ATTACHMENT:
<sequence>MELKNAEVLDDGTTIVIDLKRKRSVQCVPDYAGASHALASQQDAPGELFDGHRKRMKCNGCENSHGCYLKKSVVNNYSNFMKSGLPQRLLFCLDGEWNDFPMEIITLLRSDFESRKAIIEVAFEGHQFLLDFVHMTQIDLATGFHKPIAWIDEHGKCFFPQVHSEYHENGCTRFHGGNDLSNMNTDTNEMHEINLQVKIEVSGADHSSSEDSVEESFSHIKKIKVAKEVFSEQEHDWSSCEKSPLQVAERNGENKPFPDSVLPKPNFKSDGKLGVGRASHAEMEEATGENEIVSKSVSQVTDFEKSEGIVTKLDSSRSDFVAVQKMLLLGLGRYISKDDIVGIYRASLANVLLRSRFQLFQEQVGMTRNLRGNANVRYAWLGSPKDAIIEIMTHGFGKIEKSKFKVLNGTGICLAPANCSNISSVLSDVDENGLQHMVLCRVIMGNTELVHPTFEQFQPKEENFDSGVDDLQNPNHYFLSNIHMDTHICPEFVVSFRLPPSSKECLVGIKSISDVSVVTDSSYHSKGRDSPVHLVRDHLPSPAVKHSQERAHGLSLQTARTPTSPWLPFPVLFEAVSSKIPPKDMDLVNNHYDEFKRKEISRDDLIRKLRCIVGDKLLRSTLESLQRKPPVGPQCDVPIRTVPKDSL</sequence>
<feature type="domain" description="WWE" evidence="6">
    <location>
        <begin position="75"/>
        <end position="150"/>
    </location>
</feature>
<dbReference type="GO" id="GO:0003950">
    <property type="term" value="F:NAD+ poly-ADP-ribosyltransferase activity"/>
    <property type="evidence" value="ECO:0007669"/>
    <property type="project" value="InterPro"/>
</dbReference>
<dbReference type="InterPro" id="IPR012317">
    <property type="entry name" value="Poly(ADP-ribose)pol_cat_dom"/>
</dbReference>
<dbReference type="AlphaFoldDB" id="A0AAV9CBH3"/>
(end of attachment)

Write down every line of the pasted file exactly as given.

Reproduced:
<sequence>MELKNAEVLDDGTTIVIDLKRKRSVQCVPDYAGASHALASQQDAPGELFDGHRKRMKCNGCENSHGCYLKKSVVNNYSNFMKSGLPQRLLFCLDGEWNDFPMEIITLLRSDFESRKAIIEVAFEGHQFLLDFVHMTQIDLATGFHKPIAWIDEHGKCFFPQVHSEYHENGCTRFHGGNDLSNMNTDTNEMHEINLQVKIEVSGADHSSSEDSVEESFSHIKKIKVAKEVFSEQEHDWSSCEKSPLQVAERNGENKPFPDSVLPKPNFKSDGKLGVGRASHAEMEEATGENEIVSKSVSQVTDFEKSEGIVTKLDSSRSDFVAVQKMLLLGLGRYISKDDIVGIYRASLANVLLRSRFQLFQEQVGMTRNLRGNANVRYAWLGSPKDAIIEIMTHGFGKIEKSKFKVLNGTGICLAPANCSNISSVLSDVDENGLQHMVLCRVIMGNTELVHPTFEQFQPKEENFDSGVDDLQNPNHYFLSNIHMDTHICPEFVVSFRLPPSSKECLVGIKSISDVSVVTDSSYHSKGRDSPVHLVRDHLPSPAVKHSQERAHGLSLQTARTPTSPWLPFPVLFEAVSSKIPPKDMDLVNNHYDEFKRKEISRDDLIRKLRCIVGDKLLRSTLESLQRKPPVGPQCDVPIRTVPKDSL</sequence>
<feature type="domain" description="WWE" evidence="6">
    <location>
        <begin position="75"/>
        <end position="150"/>
    </location>
</feature>
<dbReference type="GO" id="GO:0003950">
    <property type="term" value="F:NAD+ poly-ADP-ribosyltransferase activity"/>
    <property type="evidence" value="ECO:0007669"/>
    <property type="project" value="InterPro"/>
</dbReference>
<dbReference type="InterPro" id="IPR012317">
    <property type="entry name" value="Poly(ADP-ribose)pol_cat_dom"/>
</dbReference>
<dbReference type="AlphaFoldDB" id="A0AAV9CBH3"/>